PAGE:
I like diving. But I like underwater photography more — diving, for me, is just a way to take photos. This is a bit about Not Awful UW Photography and what goes on behind the scenes to bring you these photos.
Why all the effort of this site? Cause it's fun! Diving — no matter where you live — is a way to experience part of the world we often disregard as inaccessable. And in a way we'd otherwise consider impossible: floating effortlessly. It may take training, hard work, and discipline (and not a little disposable income), but it's worth it.
I currently shoot with a Nikon D5300. When shooting macro, I use a 105 mm lens. For wide-angle, a 10–20 mm lens. I consider the Nikon to be a transitional camera toward a more capable camera like the full-frame Sony line.
Before the Nikon, I used a Sony RX100IV. I'd either use a wet wide-angle lens, wet diopter, or wet corrective dome. I really enjoyed this camera: it has an incredibly fast maximum shutter speed that makes macro shooting possible even with larger apertures.
Everybody knows that underwater photos is more about light than camera. For lighting, I use a pair of Sea&Sea YS-01 strobes. I have a set of BigBlue 4000 lumen video lights for video and focus lighting, and a Divepro 9000 lumen for more significant lighting.
I use an Easydive housing, both for macro (flat port) and wide-angle (240mm dome) setups.
When free diving, which I do with a lighter rig (one strobe or video light), I clip on my buoy. I'll sometimes drop weight to the sea floor and clip off there. I'll usually weigh the camera to be slightly positively buoyant, so if there's a problem on ascent, I can just let go and be assured the camera will join me on the surface.
For scuba, I dive with multiple video lights and/or strobes, so the camera is much bulkier. There's much more risk of damaging the camera when scuba diving, as along the camera are stages, scooters, and other bricabrac. In general, I'll always have the camera in hand. During deco switches, I'll either hand off the camera to a buddy or let it float in front of me.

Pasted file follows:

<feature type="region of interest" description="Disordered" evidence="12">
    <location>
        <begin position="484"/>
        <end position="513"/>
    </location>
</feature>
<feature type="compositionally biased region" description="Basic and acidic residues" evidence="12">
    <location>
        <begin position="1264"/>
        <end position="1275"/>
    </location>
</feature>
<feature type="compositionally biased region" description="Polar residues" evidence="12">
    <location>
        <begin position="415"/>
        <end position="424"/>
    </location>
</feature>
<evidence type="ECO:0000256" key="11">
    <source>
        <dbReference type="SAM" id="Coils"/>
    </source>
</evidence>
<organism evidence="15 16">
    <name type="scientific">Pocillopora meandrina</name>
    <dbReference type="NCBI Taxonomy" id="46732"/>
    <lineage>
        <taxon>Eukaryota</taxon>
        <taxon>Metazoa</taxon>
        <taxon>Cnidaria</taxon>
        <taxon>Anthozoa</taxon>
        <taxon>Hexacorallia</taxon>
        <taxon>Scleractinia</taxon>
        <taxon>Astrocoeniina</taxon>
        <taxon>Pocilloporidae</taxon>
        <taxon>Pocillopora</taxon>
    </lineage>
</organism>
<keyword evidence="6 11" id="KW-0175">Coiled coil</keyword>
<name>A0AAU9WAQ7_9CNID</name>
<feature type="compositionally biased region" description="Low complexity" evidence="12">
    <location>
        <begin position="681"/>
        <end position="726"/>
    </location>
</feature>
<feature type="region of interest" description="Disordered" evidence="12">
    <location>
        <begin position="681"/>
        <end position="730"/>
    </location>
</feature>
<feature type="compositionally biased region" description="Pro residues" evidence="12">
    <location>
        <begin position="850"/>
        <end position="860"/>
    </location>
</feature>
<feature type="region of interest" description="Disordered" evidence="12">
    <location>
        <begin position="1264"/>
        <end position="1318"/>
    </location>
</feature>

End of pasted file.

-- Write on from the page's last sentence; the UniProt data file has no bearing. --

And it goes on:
I'm exploring a system of carrying multiple cameras by using a positively-buoyant leash on the rear d-ring, but this is still exploratory.
For shore dives, I enter holding the camera. For boat dives, I'll ask somebody to hand me the camera. For giant-stride, I'll either ask somebody to hand it down or hold it overhead when I hit the water.
I use 100% open source software. After diving, my workflow starts by getting pictures off the camera. For that I use gphoto. I pull the pictures (RAW+JPEG) directly into a pair of external USB 1 TB drives configured with RAID1.
Once pulled — it can take time — I fire up shotwell, which I use as my photo manager. I'll sometimes use geeqie for a single series of dive photos, but not for looking back over time.
I then edit the raw photos with nufraw and post-process in gimp.
A lot of underwater photography is driven by tools. But even with the best tools, it takes a special dive buddy to stand by while fiddling to get just the right exposure on a miniscule nudibranch. Or help moving lights, or acting as a model, etc.
Willing buddy aside, I'd like to start diving with two cameras: one for mid-range and wide-angle, the other specifically for macro. This is because the majority of my dives feature both as subjects. The challenge is one of rigging: managing the cameras in a safe way alongside one or two stages.
In terms of camera techniques, I'd like to start working more with remote lighting, both from video lights and remote strobes.